Betsy Benjaminson has written extensively about the CORRUPTION and WIDESPREAD BRIBERY in the AUTO INDUSTRY [in the US, we call it CAMPAIGN CONTRIBUTIONS - they got their money's worth and consumers lost! ]:
Senator Blumenthal: Secret settlements play important role in allowing lethal defects to "fester"
ADDITIONAL POSTS HERE:
Beware of Toyota. Their next victim may be YOU...
Toyota Owners Unite for Resolution Online
By Hiroko Tabuchi
The New York Times Posted Nov. 8, 2014 @ 7:41 am
Three senators are calling on the Justice Department to open a criminal investigation of the air bag maker Takata after former employees reported that the Japanese supplier had carried out tests on air bags over a decade ago and found signs of defects, yet did not seek the involvement of federal safety regulators.
“These allegations are credible and shocking — plainly warranting a prompt and aggressive criminal probe,” Sens. Richard Blumenthal of Connecticut and Edward J. Markey of Massachusetts, both Democrats, said in a statement, responding to an article in The New York Times on Friday that reported on the employees’ disclosure.
Four deaths and more than 30 injuries have been linked to the defect, including the death last month of Hien Tran, 51. Law enforcement officers in Florida said she died after her air bag erupted violently in her 2001 Honda Accord.
Sen. Claire McCaskill, D-Mo., chairwoman of the Senate Committee on Commerce, Science and Transportation, also called for a criminal inquiry. She said in a statement that if the accusations were true, Takata needed “to be held fully accountable, not just with financial penalties, but also with criminal charges.”
The accusations involve air bags that can rupture when they deploy in an accident, sending shrapnel into the car’s cabin and injuring the driver or passengers, instead of protecting them. Eleven automakers have recalled more than 14 million cars worldwide over the defect, including 11 million cars in the United States.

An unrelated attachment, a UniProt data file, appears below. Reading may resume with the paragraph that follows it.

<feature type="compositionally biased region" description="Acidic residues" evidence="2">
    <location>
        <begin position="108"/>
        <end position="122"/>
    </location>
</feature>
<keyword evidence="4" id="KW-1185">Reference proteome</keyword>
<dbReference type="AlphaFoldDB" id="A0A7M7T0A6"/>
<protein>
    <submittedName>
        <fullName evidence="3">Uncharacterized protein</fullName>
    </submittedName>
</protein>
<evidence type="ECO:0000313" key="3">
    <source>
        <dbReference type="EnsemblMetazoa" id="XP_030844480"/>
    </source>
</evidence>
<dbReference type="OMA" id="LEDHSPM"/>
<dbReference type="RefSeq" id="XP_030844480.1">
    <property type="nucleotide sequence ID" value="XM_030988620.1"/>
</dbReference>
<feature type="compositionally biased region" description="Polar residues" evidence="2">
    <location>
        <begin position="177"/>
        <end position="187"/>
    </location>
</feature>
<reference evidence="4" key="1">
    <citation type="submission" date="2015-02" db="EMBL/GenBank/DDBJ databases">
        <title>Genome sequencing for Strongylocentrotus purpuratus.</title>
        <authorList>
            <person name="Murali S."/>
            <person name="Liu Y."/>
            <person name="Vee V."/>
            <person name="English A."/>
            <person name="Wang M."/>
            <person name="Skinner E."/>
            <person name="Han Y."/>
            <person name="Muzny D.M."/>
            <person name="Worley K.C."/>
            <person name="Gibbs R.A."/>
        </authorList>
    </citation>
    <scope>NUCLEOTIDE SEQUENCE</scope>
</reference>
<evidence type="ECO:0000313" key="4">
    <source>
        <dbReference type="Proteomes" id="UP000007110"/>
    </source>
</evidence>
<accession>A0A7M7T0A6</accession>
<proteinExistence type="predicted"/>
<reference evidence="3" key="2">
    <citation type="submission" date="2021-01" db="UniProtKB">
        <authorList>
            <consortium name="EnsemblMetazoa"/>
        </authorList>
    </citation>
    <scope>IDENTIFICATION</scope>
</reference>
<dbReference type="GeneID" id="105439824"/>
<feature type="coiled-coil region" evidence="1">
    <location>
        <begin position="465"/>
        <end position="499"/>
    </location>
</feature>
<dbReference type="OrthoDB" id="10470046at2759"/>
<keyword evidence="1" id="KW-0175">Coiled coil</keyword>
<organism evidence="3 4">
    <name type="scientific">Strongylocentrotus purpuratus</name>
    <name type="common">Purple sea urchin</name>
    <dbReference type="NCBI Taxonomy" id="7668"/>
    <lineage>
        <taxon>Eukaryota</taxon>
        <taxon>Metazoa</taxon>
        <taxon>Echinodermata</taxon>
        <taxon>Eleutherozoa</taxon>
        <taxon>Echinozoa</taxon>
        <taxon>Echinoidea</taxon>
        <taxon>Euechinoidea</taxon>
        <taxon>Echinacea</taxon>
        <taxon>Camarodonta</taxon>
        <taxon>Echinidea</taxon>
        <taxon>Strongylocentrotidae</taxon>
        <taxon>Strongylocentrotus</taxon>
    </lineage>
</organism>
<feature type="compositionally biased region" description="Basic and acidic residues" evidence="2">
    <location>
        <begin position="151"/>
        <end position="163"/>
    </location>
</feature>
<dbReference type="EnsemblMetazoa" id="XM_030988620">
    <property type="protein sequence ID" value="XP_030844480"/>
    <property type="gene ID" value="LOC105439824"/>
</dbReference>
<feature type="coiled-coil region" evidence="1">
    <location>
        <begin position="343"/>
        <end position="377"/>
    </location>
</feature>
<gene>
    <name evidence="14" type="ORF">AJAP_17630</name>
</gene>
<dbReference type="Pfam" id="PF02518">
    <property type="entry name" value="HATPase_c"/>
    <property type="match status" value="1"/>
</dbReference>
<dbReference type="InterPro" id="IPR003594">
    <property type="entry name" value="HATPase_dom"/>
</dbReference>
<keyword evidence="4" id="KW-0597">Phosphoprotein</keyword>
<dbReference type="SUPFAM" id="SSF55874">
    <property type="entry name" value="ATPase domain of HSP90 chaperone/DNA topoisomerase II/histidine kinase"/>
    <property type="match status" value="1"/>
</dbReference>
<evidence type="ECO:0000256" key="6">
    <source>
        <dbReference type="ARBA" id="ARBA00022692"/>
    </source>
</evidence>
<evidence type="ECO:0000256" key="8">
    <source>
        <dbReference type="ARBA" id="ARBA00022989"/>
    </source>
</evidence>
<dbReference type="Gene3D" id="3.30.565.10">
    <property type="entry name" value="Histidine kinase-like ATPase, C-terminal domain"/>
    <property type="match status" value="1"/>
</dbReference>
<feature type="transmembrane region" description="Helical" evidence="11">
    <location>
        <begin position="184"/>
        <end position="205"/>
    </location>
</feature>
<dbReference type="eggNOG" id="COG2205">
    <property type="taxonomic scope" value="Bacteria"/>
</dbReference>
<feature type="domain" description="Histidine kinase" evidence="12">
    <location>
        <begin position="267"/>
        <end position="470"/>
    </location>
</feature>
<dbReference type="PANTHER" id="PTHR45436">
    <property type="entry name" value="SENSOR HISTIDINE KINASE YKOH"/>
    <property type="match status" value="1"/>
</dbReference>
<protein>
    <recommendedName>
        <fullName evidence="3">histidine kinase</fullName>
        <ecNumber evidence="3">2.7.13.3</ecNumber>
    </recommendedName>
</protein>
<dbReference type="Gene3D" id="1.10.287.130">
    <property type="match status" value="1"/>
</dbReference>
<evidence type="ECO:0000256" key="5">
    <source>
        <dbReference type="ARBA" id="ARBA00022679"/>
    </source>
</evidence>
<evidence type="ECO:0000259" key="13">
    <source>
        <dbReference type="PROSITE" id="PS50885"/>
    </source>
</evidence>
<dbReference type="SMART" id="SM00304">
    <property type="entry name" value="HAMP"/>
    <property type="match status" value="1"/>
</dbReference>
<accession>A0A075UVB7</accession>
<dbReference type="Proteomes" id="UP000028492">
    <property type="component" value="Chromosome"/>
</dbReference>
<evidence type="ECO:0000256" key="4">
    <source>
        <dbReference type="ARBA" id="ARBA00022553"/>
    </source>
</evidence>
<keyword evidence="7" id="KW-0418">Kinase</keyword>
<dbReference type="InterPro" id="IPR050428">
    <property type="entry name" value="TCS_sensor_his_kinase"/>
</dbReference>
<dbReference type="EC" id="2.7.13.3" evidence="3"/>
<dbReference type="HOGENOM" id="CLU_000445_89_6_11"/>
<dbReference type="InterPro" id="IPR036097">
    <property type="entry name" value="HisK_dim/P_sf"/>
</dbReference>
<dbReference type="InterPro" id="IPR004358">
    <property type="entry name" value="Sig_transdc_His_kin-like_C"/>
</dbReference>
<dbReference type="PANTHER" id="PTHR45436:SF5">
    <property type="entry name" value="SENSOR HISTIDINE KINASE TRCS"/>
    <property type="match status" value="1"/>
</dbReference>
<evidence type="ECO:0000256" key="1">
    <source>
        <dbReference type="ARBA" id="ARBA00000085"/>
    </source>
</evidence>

The former Takata employees say they took part in the testing of air bags retrieved from scrapyards in 2004, after an air bag ruptured in a Honda Accord that year, injuring the car’s driver. Of the air bags retrieved, two of the air bag inflaters cracked during the tests, a condition that can lead to rupture.
But instead of alerting federal safety regulators to the possible danger, Takata executives discounted the results and ordered the lab technicians to delete the testing data from their computers and dispose of the air bag inflaters, they said.
Rep. Fred Upton, R-Mich., chairman of the House Energy and Commerce Committee, said the latest allegations warranted a closer investigation into what Takata, and the automakers that it supplies, knew and when.
“As the recalls continue and the faulty air bags are replaced, we also need answers about when the danger was discovered and whether it was concealed from regulators, or not adequately understood once the regulators became aware,” Upton said.
Capitol Hill has also increased pressure on the National Highway Traffic Safety Administration to order automakers to expand recent air bag recalls, some of which have been limited to regions with high humidity because Takata says moisture could play a role in the defect. But in the face of continued uncertainty over the cause of the ruptures, lawmakers and auto safety advocates have called for nationwide recalls.